Is Brazil’s Bolsonaro the Trump of the Tropics?

Brazil's president-elect, Jair Bolsonaro, stands while the national anthem plays in the National Congress in Brasília, November 6
Brazil’s president-elect, Jair Bolsonaro, stands while the national anthem plays in the National Congress in Brasília, November 6 (Agência Senado/Pedro França)

Brazil is the latest country to lurch toward right-wing nationalism. When Jair Bolsonaro resoundingly defeated his left-wing opponent, Fernando Haddad, in the country’s presidential election last month, news whirled around the world reporting this was Brazil’s Donald Trump.

Bolsonaro is certainly keen to be Trump’s partner in Latin America. But is the comparison apt? And is it helpful to view each new iteration of right-wing nationalism through the Trump prism? Read more

Stakes High for Colombia’s Presidential Novice

Colombian president Juan Manuel Santos greets his successor, Iván Duque, in Bogotá, June 21
Colombian president Juan Manuel Santos greets his successor, Iván Duque, in Bogotá, June 21 (Facebook)

Last month, 41-year old Iván Duque was elected as Colombia’s youngest president ever with the largest vote in the country’s history.

Turnout, at 53 percent, was the highest since 1998. The elections came on the heels of an historic peace deal with the far-left Revolutionary Armed Forces of Colombia (FARC), ending half a century of conflict. Read more

Brazil’s Presidential Election Is Up in the Air

Former Brazilian presidents Luiz Inácio Lula Da Silva and Dilma Rousseff hold hands, March 17, 2016
Former Brazilian presidents Luiz Inácio Lula Da Silva and Dilma Rousseff hold hands, March 17, 2016 (Agência Brasil/José Cruz)

Brazil’s presidential election is less than four months away, yet it’s still far from clear what will happen. Read more

With the Castros Gone, Is Change Afoot in Cuba?

View of the National Capitol Building in Havana, Cuba, June 8, 2011
View of the National Capitol Building in Havana, Cuba, June 8, 2011 (Wikimedia Commons/Héctor Valdés Domínguez)

The appointment of a new president in Cuba, Miguel Díaz-Canel, sixty years after the island’s socialist revolution, feels like a turning point.

Once anointed by the 605-strong National Assembly as Cuba’s first non-Castro president in decades, Díaz-Canel vowed to modernize the economy and make government more responsive to its people.

What does the change mean in practice?

Not having a Castro, neither Fidel (1976-08) nor Raúl (2008-18), as leader carries with it great symbolism for sure. For the first time in many years, the powerful roles of president and head of the Communist Party are no longer combined. (Raúl remains party leader for three years.) But the Castro years weren’t quite as monolithic as they are sometimes portrayed and the next few years are unlikely to see a turnaround. Read more

Dutch Caribbean Caught Up in ConocoPhillips-Venezuela Oil Dispute

View of Willemstad, Curaçao, November 21, 2012
View of Willemstad, Curaçao, November 21, 2012 (David Kirsch)

The Dutch Caribbean have been caught up in a legal dispute between the American oil company ConocoPhillips and the government of Venezuela.

A judge has allowed Conoco to seize Venezuelan-owned and -operated refineries on the islands in order to collect $2 billion in compensation awarded by the International Chamber of Commerce for the 2007 nationalization of Conoco assets in the socialist-run country.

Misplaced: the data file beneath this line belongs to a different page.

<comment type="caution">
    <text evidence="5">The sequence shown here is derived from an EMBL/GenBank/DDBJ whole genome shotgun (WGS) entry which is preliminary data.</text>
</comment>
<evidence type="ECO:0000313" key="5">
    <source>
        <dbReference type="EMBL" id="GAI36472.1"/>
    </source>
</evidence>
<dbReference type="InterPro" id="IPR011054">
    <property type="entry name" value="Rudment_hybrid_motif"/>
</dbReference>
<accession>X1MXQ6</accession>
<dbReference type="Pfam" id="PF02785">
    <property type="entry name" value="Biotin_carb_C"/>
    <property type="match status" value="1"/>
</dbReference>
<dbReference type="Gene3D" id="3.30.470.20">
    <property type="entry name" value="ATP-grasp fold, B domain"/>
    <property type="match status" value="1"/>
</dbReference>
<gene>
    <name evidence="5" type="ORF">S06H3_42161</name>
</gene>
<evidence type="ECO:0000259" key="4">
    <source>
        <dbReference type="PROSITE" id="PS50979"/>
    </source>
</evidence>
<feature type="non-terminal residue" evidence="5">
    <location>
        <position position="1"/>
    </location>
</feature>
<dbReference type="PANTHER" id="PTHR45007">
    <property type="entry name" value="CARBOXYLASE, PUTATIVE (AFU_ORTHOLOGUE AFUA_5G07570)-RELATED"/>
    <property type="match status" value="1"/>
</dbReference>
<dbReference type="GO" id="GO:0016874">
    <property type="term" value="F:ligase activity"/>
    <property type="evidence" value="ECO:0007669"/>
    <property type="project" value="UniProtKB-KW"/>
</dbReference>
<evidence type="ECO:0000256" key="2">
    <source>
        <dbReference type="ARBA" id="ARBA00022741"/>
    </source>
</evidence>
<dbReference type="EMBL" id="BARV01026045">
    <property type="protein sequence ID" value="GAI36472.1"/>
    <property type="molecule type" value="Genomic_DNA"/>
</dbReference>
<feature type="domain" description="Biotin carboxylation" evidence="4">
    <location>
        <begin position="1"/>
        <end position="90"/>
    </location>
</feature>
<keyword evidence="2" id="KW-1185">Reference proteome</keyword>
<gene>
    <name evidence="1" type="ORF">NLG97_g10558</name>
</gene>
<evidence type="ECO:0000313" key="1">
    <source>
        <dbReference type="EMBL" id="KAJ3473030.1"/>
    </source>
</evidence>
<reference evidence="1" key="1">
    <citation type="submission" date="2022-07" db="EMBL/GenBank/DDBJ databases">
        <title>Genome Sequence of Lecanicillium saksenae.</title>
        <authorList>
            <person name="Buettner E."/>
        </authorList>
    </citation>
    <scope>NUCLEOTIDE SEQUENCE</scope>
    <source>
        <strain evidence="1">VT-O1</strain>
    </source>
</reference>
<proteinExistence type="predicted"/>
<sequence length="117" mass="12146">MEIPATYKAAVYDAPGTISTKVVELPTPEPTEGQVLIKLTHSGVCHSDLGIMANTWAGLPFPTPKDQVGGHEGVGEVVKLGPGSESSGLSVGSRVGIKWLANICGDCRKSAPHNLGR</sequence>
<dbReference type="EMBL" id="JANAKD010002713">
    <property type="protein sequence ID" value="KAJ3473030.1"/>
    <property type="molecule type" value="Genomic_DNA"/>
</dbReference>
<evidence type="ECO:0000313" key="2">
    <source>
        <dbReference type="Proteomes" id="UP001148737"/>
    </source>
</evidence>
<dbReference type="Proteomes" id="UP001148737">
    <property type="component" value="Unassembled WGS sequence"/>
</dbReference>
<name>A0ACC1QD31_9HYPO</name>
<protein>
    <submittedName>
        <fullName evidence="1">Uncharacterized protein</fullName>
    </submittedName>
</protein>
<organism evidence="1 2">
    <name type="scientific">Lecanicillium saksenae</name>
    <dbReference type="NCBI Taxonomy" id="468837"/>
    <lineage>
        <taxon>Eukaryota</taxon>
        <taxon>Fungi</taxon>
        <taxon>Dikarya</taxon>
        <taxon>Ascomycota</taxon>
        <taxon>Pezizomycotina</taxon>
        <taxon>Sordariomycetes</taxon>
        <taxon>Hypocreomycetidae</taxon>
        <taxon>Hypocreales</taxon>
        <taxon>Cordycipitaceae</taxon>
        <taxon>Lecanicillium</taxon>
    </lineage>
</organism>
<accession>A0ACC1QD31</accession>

The seizure poses a “potential crisis” to the economy of Curaçao, Prime Minister Eugene Rhuggenaath has told Reuters. The Isla refinery, which processes 335,000 barrels of oil per day, accounts for a tenth of the island’s economy. Read more

What You Need to Know About the Election in Mexico

Mexican presidential candidate Andrés Manuel López Obrador greets a voter in San Baltazar Chichicapam, March 20, 2016
Mexican presidential candidate Andrés Manuel López Obrador greets a voter in San Baltazar Chichicapam, March 20, 2016 (Wikimedia Commons)

Mexico’s general election on July 1 will involve roughly 3,400 new elected officials taking office and $2 billion in campaign finance. It has been dubbed the biggest election in Mexican history.

It is important not only in terms of scale, but in terms of its new rules. For the first time, the ban on reelection does not apply and independent candidates can run.

This heightened capacity for change coincides with an electorate moving from apathy toward anger. Last year, only 18 percent of Mexicans told pollsters they were satisfied with their democracy, down from 41 percent in 2016. Institutional confidence is at a nadir.

Concerns about violence and insecurity related to drug cartels and organized crime are now coupled with deep frustrations about corruption and impunity as well as lopsided relations with the United States. Read more

Piñera Back, But Chileans Need Convincing

Sebastián Piñera gives a speech days before the end of his first term as president of Chile, March 3, 2014
Sebastián Piñera gives a speech days before the end of his first term as president of Chile, March 3, 2014 (Gobierno de Chile)

Sebastián Piñera unsurprisingly won back Chile’s presidency last week, defeating the governing party’s Alejandro Guillier in a runoff.

Piñera last ruled the country from 2010 to 2014 but was constitutionally barred from serving a consecutive second term.

What was surprising was the scale of his victory following a weak performance in the first voting round, where left-wing candidates got a combined 55 percent of the votes. Read more